Wednesday, August 11, 2010

No. 59: Increase Japanese presence in the world water service market (August 11, 2010)

The world water service market was once dominated by four European companies, namely Veolia Water, Suez, and SAUR of France, and RWE of Germany. However, their combined share decreased from 60% to 30% in the past eight years because of the increasing presence of Asian companies including Hyflux of Singapore and K-Water of Korea. Japanese companies are also accelerating their efforts to increase the presence in the world market in collaboration with local governments.

Toyo Engineering, one of Japan’s leading engineering companies, and a subsidiary of Panasonic collaborate with Osaka City to construct and operate a small-scale water facility in Ho Chi Minh City of Vietnam in 2011. Furthermore, Osaka plans to take the initiative in building a consortium and constructing a large-scale water service facility with an investment of seven to eight billion yen on a Build-Operate-Transfer (BOT) contract.

Tokyo is also energetic to market its water supply technology to foreign countries. The leakage rate of water supply is said to be 10-20% in advanced countries and 50% in some developing countries, but Tokyo can take pride in the leakage rate as low as 3%. Tokyo’s technology seems to have a good prospect in the world market, but what matters most in the world market is the water supplied population. Veolia Water has 139 million water supplied population, whereas Tokyo has only 12.5 million.

There are about 8,000 public water suppliers in Japan, and each supplier is managed by a local government. Nearly 80% of the suppliers are very small with a water supplied population of less than 5,000. As a matter of fact, Japan is far behind England and Germany in privatizing the water supply business. This is why local governments need to collaborate with private companies to market their technologies.

Japanese membrane technology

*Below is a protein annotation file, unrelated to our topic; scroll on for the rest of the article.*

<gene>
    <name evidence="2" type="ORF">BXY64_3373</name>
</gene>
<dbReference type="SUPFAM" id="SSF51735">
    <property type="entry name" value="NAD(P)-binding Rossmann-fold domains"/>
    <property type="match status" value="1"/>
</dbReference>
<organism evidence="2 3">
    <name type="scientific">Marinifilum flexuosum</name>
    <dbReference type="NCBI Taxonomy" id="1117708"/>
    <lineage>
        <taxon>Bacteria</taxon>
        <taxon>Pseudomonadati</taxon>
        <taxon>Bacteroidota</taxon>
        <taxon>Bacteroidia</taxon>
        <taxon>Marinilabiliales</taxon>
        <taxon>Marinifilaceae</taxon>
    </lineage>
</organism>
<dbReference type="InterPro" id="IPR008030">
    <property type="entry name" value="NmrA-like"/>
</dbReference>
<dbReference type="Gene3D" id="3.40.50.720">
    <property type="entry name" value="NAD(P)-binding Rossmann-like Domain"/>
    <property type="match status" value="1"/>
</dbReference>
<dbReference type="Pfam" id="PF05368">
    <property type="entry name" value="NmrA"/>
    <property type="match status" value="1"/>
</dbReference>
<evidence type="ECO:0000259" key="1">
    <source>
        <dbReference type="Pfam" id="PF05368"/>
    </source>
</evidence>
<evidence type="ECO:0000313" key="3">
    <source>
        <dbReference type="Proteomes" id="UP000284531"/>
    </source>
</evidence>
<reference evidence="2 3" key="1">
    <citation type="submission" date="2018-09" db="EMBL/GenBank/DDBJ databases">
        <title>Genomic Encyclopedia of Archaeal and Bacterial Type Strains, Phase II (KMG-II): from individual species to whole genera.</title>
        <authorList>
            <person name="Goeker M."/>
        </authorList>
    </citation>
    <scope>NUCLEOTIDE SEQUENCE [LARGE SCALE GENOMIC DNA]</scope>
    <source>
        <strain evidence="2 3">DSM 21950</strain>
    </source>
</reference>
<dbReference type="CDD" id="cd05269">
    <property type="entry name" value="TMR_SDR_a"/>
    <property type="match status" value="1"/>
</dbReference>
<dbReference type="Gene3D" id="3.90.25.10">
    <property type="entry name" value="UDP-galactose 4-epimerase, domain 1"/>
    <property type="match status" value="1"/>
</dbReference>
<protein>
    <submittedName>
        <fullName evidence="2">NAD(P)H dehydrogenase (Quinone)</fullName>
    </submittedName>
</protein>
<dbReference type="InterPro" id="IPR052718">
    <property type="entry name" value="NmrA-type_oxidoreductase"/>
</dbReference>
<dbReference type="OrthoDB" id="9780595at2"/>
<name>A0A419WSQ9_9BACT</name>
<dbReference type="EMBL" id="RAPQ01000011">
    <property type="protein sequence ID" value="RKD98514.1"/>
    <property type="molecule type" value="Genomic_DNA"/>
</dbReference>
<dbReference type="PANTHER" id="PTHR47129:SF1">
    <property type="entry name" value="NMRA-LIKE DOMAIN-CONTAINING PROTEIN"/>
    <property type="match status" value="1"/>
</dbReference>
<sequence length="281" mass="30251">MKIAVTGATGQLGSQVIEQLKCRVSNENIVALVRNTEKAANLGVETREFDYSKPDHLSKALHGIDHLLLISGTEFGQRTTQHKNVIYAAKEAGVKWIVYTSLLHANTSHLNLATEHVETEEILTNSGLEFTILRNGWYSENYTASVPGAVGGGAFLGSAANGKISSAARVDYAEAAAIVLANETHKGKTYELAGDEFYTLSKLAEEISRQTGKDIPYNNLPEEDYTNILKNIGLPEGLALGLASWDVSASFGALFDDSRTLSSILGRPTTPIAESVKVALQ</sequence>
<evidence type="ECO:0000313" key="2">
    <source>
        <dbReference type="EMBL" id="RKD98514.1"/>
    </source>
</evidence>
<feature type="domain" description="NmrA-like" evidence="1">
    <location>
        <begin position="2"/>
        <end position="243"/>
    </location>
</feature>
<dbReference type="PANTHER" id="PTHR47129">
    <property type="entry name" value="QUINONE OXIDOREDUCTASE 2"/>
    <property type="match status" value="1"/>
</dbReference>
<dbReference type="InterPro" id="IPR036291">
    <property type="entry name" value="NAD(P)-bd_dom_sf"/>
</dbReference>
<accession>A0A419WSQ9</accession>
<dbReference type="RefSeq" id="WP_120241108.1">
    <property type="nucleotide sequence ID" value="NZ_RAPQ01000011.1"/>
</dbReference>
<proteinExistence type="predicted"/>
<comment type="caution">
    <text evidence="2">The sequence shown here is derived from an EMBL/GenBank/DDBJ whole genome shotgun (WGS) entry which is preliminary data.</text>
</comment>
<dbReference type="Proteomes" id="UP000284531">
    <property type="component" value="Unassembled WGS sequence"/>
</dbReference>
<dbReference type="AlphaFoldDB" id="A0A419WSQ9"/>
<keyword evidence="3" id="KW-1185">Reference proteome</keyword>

Japanese presence in offering the water supply business as a system is low, but it has a big share in water treatment membrane market. Nitto Denko has 32% share and Toray has 27% share in the world. But a radical change is going on in the Chinese market. A Chinese maker originating from a university laboratory has been growing at an increasing rate of 80% per year for the past three years. It now accounts for 30% share in the Chinese domestic market using the low-price strategy. Toray built a mass production plant of its membranes in Beijing with an investment of 7.5 billion yen. With this new plant in Beijing, Toray increased the production capacity of its reverse osmosis membrane by 50%. Korea is also emerging a rival in the world market. Korea is reported to launch a substantiative experiment of the membrane treatment technology with an investment of 19 billion yen under the government’s leadership.

To compete with Chinese and Korean companies, a project attended by 27 universities and companies including Tokyo University and Toray has been launched in Japan. The leading authority in water treatment membrane from Toray takes the leadership. The project tries to develop a system named the Megaton Water System. As the name indicates, it tries to desalinate one million tons of sea water per day. With the help of a government subsidiary amounting to 2.9 billion yen, it tries to half the desalination cost by virtue of generation that uses salinity difference between pure water and sea water. The project team plans to put the technology into practical use in 2013.

With the growing population in emerging countries, the world water supply market is expected to grow 2.5 times as big as in 2007 to 86 trillion yen in 2025. Japan has been exerting lots of energy to make the water treatment technology as a star export product like railway and nuclear power generation.

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